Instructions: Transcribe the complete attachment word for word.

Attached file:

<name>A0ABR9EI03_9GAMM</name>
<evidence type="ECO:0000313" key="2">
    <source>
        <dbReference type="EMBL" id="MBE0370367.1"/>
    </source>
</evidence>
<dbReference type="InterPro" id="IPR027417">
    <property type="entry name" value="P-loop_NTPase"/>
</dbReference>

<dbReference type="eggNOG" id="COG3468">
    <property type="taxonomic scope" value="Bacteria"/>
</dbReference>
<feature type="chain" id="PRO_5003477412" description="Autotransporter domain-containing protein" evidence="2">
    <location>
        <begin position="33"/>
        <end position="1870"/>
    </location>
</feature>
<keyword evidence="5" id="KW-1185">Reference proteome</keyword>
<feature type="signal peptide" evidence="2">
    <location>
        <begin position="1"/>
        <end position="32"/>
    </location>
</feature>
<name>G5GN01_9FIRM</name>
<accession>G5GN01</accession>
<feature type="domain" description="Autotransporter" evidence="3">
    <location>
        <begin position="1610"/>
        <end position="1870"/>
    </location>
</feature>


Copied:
<name>A0ABR9EI03_9GAMM</name>
<evidence type="ECO:0000313" key="2">
    <source>
        <dbReference type="EMBL" id="MBE0370367.1"/>
    </source>
</evidence>
<dbReference type="InterPro" id="IPR027417">
    <property type="entry name" value="P-loop_NTPase"/>
</dbReference>

<dbReference type="eggNOG" id="COG3468">
    <property type="taxonomic scope" value="Bacteria"/>
</dbReference>
<feature type="chain" id="PRO_5003477412" description="Autotransporter domain-containing protein" evidence="2">
    <location>
        <begin position="33"/>
        <end position="1870"/>
    </location>
</feature>
<keyword evidence="5" id="KW-1185">Reference proteome</keyword>
<feature type="signal peptide" evidence="2">
    <location>
        <begin position="1"/>
        <end position="32"/>
    </location>
</feature>
<name>G5GN01_9FIRM</name>
<accession>G5GN01</accession>
<feature type="domain" description="Autotransporter" evidence="3">
    <location>
        <begin position="1610"/>
        <end position="1870"/>
    </location>
</feature>